The south side of the buidling has prominent stress cracks, but shows no imminent danger. If the owner doesn’t have fund to repair the collapse, he could remove the addition and restore the original flounder house, which probably had a gallery porch in the spot wher ethe addition now stands. There are always so many solutions that are not total demolition. Will our Buidling Division urge one of these other solutions this time?

A short walk down the alley and back onto Lynch Street, one finds an intact and lived-in flounder house. This flounder has a front-hipped roof instead of the severe side slope seen on others. The group of buildings in which it plays a part is a great example of how diverse forms, styles, materials and setbacks can create a unique urban street face.

Collapse Fire Historic Preservation South St. Louis

Unknown Buyer of Pevely Dairy Complex May Back Off

by Michael R. Allen

The Post-Dispatch reports that the pending Pevely Dairy complex sale may stall after the spectacular loss on Sunday of one of the largest buildings on the site to a fire. The fire destroyed one of the two nearly identical production buildings. The lost building dated to 1943 and copied the original 1917 building design by architect Leonard Hager.

A big question since the St. Louis Business Journal first reported news of the contract on the complex is who is the prospective buyer (logical buyer St. Louis University has been rumored to be the shadow party). Scratch that — the bigger question since the abrupt closure of the complex by Prairie Farms in October was whether there would be a buyer in the near future. The speed of a sales contract on a formidable development project amid a general recession was, until Sunday, a relief to those who would like to see the landmark buildings revitalized. Hopefully the deal is still on, because what is left is still eligible for National Register of Historic Places listing and ripe for redevelopment.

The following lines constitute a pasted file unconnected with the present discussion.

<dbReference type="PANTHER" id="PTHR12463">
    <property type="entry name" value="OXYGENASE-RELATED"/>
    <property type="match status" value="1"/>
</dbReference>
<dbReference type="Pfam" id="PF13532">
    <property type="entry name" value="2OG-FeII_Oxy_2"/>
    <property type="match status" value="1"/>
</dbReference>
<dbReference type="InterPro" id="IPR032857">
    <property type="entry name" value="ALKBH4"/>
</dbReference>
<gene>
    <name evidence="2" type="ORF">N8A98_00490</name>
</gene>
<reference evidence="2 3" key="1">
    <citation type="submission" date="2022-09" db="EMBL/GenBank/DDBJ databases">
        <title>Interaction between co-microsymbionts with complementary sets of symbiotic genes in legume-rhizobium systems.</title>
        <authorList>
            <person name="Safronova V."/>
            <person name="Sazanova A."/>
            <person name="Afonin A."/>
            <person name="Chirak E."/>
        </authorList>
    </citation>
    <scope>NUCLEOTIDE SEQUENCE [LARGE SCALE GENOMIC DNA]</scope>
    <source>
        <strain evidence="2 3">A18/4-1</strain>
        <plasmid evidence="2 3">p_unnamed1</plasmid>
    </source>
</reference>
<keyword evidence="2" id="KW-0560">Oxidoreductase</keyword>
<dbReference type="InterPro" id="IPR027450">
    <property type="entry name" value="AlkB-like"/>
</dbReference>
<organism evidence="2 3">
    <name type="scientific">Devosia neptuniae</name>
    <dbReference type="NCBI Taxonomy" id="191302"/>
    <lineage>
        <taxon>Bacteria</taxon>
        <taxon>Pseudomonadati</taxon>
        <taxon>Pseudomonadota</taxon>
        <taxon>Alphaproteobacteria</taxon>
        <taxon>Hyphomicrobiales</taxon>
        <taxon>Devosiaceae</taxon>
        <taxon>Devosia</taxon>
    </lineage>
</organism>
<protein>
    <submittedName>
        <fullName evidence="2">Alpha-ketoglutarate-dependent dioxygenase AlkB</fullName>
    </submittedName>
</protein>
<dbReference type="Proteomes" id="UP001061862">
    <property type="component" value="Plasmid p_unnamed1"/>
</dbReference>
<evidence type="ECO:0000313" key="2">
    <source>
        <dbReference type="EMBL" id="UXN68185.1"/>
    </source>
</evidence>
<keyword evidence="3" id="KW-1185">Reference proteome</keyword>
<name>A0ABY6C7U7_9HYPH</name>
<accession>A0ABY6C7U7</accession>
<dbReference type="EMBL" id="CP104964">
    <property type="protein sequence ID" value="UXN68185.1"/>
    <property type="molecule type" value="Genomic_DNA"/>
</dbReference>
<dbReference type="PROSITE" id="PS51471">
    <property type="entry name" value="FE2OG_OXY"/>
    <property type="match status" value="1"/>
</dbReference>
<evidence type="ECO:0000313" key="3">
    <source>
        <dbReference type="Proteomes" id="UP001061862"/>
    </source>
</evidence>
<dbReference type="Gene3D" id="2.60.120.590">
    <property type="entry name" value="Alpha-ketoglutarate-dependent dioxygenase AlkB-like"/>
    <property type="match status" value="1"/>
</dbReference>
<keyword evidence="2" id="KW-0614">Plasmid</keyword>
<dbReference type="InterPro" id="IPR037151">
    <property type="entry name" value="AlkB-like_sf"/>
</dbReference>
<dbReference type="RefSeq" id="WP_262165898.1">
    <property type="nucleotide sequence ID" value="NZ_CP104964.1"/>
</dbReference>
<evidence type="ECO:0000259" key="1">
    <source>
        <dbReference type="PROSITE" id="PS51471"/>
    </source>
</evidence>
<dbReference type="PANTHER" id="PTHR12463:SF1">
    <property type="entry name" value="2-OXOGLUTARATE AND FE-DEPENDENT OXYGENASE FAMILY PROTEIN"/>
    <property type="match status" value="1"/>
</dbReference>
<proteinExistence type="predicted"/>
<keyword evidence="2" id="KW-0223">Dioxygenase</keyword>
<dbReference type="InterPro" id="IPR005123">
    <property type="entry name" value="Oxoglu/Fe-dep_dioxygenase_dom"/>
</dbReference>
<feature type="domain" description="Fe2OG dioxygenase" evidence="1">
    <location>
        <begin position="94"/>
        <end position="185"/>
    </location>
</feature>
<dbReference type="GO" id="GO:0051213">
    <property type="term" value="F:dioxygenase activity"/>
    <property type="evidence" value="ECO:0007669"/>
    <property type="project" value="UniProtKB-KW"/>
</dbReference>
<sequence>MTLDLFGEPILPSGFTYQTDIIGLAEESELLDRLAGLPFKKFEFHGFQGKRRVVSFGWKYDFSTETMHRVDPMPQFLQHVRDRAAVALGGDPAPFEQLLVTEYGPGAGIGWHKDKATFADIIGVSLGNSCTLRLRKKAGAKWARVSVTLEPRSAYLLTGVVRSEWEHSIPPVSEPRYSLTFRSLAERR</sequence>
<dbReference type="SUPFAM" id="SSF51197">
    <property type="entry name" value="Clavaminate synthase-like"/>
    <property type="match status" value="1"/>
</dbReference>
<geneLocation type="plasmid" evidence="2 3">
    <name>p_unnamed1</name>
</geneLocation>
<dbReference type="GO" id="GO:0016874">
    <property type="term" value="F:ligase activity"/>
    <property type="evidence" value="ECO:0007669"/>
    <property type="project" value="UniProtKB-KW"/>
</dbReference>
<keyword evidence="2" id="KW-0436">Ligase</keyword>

At any rate the size of the project suddenly has changed.

Collapse Fire South St. Louis

Pevely Dairy Collapse Video

by Michael R. Allen

(From YouTube user “ahoock” via Bill Michalski.)

Abandonment Collapse Historic Preservation James Clemens House North St. Louis Northside Regeneration St. Louis Place

Clemens House Chapel Suffers Localized Collapse

In a move unsurprising to long-time observers, a section of the roof and the eastern wall of the chapel wing at the James Clemens House collapsed in heavy rains yesterday. The collapse took down a section of roof that was sagging severely in recent months and three bays of the east wall above the first floor. The section that collapsed ran between two interior partitions that prevented further roof damage by supporting additional weight and tying the side walls together.

The roof had demonstrated severe local failure, and the western wall had substantially bowed outward in just the least year under pressure from the failing roof trusses. Recent observation showed imminent failure.

However, the chapel shows few signs of further immediate danger. The Building Division may swoop in soon to demolish the chapel, but that would be hasty. Here’s why:

  • The collapse was localized. The roof trusses run the width of the chapel, not the length, so the loss of those that fell yesterday does not necessarily mean others will fail.
  • Adjacent wall and roof sections seem fair. While the roof is in poor condition, the worst parts were those lost. The masonry walls and foundation, on the other hand, show excellent pointing and soundness. The wall section that collapsed did so because the roof pushed it out, not because the wall itself was inherently deficient.